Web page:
There are so many more wine people out there that I’d love to interview. I keep grinding away. I’m still not done with wine travel, either!
What is one thing you’d like your readers to learn from your writing about wine?
There are a lot of small producers making excellent wines and most of the people behind those brands are really nice folks.
What’s the best story you have written?
I don’t know if it’s the best story I’ve ever written, but as I was talking to Richard Sanford I was thinking, “Holy shit, I’m having a conversation with Richard Sanford.” He’s a Hall of Fame vintner and one of the nicest guys on the planet. I felt so privileged to chat with him.
Can you describe your approach to wine writing and/or doing wine reviews?
I try to read everything I can find about my interview subjects. I then develop a list of ten to twelve questions for them. I try to ask questions that I haven’t seen covered in the articles I came across doing my research. During the actual interview the direction may change based on what I hear from my subject. After doing the interview I try as best as I can to put everything together in an interesting fashion. I do a lot of rereads.
Do you work on an editorial schedule and/or develop story ideas as they come up?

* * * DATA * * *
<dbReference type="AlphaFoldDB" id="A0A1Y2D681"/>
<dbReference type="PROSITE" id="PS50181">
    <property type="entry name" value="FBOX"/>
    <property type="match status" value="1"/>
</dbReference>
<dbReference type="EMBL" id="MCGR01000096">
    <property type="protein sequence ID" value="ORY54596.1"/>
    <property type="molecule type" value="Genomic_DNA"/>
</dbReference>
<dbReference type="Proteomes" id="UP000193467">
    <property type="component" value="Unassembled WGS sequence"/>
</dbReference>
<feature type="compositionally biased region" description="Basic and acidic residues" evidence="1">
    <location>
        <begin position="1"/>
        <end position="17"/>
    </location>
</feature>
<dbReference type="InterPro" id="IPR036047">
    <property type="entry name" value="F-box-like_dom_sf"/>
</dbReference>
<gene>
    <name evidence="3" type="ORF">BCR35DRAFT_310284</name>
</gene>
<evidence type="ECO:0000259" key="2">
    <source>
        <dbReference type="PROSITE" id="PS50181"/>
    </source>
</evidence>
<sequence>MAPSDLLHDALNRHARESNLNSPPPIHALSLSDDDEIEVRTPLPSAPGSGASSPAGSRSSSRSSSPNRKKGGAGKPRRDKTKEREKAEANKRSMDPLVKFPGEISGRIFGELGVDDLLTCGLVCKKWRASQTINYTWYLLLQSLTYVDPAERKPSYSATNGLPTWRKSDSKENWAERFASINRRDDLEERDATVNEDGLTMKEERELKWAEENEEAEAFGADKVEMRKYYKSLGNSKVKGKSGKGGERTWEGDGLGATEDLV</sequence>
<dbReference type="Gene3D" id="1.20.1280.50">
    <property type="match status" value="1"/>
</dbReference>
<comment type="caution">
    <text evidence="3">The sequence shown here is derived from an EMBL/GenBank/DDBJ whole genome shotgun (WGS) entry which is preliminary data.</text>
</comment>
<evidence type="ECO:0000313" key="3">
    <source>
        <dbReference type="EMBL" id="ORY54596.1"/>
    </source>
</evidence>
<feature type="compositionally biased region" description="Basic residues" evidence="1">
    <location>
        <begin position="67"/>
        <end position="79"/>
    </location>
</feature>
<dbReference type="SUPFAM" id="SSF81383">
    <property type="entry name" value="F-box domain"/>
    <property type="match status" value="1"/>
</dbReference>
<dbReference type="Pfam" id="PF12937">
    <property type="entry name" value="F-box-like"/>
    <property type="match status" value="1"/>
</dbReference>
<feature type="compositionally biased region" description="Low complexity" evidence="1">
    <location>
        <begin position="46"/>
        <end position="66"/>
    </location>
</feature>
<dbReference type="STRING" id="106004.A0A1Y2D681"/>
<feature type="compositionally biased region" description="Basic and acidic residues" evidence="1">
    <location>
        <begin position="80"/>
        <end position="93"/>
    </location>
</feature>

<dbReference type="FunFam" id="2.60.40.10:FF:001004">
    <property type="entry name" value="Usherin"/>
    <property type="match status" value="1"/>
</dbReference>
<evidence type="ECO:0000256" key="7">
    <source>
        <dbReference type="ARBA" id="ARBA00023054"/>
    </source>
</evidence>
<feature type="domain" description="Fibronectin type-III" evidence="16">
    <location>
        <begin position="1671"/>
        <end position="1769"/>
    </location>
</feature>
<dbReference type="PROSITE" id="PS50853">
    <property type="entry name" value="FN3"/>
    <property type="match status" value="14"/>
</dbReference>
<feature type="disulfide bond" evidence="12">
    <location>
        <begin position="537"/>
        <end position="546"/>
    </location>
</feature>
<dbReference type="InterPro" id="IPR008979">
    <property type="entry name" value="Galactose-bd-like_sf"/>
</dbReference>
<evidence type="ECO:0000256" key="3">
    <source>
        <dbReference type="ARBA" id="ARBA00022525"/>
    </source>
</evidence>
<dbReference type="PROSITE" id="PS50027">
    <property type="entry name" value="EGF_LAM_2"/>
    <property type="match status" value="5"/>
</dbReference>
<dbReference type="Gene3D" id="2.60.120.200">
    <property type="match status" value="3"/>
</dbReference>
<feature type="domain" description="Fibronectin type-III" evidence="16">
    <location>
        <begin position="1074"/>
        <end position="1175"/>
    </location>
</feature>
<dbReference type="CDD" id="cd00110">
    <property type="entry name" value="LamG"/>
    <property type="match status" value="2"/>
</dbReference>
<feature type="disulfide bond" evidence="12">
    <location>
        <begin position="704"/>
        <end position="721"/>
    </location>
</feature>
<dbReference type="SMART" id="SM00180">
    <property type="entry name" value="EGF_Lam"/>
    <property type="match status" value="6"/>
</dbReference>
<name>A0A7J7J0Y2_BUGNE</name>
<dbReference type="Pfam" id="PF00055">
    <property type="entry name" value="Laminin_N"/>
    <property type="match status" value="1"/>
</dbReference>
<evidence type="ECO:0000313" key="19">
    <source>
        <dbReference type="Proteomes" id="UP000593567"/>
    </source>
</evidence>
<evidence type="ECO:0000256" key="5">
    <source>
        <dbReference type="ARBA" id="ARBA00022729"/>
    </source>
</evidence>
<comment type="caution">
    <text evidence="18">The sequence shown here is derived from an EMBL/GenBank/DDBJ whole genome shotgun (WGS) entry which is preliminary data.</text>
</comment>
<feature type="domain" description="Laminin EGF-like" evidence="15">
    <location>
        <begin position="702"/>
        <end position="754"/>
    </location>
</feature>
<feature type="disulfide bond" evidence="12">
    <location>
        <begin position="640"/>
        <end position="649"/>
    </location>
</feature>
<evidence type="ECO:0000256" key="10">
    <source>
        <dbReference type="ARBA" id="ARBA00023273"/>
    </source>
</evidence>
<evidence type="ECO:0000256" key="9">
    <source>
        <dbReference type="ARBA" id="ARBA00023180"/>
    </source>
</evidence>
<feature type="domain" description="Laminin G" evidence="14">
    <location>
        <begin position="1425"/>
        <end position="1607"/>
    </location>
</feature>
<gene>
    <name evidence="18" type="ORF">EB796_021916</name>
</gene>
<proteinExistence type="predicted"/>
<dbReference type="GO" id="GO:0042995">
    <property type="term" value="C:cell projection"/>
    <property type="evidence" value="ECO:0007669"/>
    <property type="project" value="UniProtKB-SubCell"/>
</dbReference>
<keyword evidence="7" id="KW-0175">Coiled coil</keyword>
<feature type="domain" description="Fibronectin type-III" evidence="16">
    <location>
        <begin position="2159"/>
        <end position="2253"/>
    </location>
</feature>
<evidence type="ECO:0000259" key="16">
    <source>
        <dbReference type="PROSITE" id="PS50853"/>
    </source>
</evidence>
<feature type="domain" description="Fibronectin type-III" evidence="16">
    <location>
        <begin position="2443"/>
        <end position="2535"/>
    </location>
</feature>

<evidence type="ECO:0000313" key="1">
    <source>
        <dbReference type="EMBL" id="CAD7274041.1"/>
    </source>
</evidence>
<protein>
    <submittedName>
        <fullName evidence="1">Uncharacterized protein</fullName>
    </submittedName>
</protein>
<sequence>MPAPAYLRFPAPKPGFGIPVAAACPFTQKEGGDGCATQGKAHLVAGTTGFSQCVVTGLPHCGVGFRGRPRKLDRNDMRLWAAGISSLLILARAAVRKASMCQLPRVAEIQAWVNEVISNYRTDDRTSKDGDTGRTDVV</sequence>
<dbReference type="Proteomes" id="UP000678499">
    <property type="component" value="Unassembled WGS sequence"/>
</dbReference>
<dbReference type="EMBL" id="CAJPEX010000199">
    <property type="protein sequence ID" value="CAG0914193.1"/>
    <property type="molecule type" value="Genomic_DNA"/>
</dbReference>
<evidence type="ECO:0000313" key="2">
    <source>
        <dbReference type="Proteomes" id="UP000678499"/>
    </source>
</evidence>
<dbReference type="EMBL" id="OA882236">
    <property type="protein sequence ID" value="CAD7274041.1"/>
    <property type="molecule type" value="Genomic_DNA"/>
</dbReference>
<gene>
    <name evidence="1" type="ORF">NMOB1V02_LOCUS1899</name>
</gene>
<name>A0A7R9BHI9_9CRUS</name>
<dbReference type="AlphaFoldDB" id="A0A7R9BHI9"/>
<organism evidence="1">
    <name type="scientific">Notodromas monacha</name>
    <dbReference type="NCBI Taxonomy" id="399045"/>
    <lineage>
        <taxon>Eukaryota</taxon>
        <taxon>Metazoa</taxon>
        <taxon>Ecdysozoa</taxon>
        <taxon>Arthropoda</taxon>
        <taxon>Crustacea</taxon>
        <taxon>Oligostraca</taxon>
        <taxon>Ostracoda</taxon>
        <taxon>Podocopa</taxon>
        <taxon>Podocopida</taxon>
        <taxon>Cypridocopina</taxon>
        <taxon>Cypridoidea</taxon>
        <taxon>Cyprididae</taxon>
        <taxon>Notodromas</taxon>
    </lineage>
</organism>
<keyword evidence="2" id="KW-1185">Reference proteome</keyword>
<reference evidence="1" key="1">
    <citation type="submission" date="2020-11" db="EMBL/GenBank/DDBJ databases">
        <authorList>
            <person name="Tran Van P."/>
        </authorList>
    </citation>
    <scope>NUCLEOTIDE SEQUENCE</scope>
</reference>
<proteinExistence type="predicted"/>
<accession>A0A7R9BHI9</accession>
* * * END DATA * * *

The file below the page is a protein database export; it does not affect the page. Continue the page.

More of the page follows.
I have no schedule. I’m retired from my working life and The Wine Write for fun.
How often do you blog?
I blog weekly and post the stories each Sunday night.
Do you post your articles on social media? Why is that important?
I do post on social media to spread the word. I am on Twitter, Facebook, and Instagram. Surprisingly to me I also get good response to sharing my posts on LinkedIn.
What are your recommendations to wineries when working with journalists?
Mutual respect is the key to most working relationships. I am most appreciative of the time that winery people give me. I would hope that my time and work is also appreciated. I have to say that I’ve rarely run into any issues with wineries.
What advantages are there in working directly with winery publicists?
Working with a publicist makes the scheduling of interviews much easier. Background material is usually provided by publicists, so that reduces the amount of online sleuthing I have to do. That being said, the overwhelming majority of my work has been done without the involvement of publicists.
Which wine personalities would you most like to meet and taste with (living or dead)?
M.F.K. Fisher. I love her books and essays. She was a pioneering food and wine writer who was so far ahead of her time.
If you take days off, how do you spend them?
Every day is now a day off. When I’m not writing or traveling, I may be watching grandchildren, surfing the internet, or reading. From April through September I’m also managing my fantasy baseball team.
What is your most memorable wine or wine tasting experience?
There have been a lot of them, but spending time with Richard Sanford in El Jabali Vineyard and touring Smith-Madrone Vineyard with Stuart Smith have to rank high among them.
Read more stories in the series “Turning the Tables – Interviewing the Interviewers.”